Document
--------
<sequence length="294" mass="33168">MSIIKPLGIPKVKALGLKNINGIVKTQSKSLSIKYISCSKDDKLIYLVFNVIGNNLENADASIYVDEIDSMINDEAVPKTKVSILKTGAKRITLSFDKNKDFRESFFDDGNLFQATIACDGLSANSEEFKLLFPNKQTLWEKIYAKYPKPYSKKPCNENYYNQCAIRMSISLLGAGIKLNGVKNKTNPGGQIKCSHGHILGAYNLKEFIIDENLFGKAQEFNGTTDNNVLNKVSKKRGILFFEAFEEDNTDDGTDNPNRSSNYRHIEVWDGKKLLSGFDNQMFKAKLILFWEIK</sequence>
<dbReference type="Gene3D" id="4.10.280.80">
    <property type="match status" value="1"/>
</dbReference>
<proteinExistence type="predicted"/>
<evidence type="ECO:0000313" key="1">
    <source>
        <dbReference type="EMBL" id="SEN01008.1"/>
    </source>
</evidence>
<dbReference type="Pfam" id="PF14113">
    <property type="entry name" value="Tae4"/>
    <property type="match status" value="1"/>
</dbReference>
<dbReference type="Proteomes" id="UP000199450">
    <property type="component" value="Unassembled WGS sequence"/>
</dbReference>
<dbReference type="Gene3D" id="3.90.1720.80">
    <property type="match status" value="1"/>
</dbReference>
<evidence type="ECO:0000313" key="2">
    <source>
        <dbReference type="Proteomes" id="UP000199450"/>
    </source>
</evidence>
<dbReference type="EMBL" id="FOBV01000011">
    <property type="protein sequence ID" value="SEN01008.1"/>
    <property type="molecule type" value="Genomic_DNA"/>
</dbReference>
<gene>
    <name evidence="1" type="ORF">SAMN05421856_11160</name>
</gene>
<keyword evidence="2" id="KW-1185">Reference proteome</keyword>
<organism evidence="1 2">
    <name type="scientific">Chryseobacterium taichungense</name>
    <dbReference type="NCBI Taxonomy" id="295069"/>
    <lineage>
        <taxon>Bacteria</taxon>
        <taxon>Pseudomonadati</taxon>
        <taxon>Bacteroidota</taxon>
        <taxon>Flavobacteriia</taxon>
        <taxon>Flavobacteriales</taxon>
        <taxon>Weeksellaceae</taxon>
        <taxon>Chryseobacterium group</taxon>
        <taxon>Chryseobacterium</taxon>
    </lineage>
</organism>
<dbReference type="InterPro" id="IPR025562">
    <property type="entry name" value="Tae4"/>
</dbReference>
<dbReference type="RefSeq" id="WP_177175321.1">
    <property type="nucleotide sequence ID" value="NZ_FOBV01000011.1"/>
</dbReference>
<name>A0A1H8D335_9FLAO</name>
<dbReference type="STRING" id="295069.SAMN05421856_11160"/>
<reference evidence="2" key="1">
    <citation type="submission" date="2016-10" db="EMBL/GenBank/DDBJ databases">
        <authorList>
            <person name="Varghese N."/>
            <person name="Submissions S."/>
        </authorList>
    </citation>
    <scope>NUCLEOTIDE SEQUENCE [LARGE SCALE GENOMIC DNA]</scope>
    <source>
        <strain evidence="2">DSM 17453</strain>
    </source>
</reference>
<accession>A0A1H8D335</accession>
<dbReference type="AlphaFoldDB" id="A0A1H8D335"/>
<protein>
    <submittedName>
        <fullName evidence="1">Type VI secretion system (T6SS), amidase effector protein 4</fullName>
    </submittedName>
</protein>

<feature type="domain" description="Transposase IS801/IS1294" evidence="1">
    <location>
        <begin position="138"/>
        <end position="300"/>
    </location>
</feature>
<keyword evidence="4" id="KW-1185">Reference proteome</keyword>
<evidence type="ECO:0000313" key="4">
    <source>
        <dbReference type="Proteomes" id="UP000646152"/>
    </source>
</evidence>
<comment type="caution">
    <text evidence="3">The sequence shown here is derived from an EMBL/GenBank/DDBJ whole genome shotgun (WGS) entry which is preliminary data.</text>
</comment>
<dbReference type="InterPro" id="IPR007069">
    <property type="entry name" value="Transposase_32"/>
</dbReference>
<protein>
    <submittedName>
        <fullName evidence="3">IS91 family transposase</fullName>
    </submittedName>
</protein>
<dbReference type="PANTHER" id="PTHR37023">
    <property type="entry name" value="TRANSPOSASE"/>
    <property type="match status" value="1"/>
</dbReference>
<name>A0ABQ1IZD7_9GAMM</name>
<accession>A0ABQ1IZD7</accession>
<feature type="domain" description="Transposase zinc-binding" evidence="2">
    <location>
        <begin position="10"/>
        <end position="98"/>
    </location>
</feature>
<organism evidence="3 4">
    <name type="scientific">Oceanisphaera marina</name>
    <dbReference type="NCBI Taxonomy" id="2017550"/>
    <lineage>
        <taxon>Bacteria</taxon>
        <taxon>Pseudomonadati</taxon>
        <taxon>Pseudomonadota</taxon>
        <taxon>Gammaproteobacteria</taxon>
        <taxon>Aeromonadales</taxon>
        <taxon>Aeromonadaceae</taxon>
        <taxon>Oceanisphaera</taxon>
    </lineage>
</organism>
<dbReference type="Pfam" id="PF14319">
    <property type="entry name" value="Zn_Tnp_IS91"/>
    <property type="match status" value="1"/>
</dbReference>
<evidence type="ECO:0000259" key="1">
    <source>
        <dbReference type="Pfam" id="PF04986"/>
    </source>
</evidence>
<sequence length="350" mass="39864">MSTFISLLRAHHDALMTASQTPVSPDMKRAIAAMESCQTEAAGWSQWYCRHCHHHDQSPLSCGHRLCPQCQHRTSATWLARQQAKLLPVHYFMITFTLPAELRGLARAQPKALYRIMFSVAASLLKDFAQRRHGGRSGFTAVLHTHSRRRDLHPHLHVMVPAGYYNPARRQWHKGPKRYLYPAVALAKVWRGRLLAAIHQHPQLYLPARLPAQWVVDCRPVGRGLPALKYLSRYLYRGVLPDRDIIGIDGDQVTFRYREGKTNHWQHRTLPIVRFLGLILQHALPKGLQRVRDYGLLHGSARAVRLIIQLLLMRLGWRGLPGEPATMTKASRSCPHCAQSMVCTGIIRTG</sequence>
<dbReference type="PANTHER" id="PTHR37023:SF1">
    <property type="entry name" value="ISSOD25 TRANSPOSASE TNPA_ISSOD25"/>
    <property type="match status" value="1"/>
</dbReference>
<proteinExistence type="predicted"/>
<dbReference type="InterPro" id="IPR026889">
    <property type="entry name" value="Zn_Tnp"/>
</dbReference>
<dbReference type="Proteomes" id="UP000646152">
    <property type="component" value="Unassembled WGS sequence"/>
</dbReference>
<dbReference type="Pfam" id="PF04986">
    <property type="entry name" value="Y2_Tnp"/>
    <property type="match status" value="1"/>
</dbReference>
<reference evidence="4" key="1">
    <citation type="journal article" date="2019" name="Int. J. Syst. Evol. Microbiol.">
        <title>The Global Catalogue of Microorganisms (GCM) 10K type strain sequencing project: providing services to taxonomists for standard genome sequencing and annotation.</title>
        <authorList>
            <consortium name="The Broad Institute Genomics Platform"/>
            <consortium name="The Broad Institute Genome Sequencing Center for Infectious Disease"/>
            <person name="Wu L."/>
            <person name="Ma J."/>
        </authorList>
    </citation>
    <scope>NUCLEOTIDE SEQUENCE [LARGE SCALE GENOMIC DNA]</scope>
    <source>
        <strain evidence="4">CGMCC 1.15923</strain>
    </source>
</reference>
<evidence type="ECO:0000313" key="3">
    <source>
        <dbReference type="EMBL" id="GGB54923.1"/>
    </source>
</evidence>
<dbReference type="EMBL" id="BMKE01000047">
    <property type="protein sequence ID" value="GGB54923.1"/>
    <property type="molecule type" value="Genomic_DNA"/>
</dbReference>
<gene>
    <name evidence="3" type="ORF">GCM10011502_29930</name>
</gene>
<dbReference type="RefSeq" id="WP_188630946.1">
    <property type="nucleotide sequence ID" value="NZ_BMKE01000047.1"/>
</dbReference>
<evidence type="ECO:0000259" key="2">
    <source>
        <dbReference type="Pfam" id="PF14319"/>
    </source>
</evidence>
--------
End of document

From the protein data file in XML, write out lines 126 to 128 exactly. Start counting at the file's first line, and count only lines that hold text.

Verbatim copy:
</dbReference>
<evidence type="ECO:0000259" key="1">
    <source>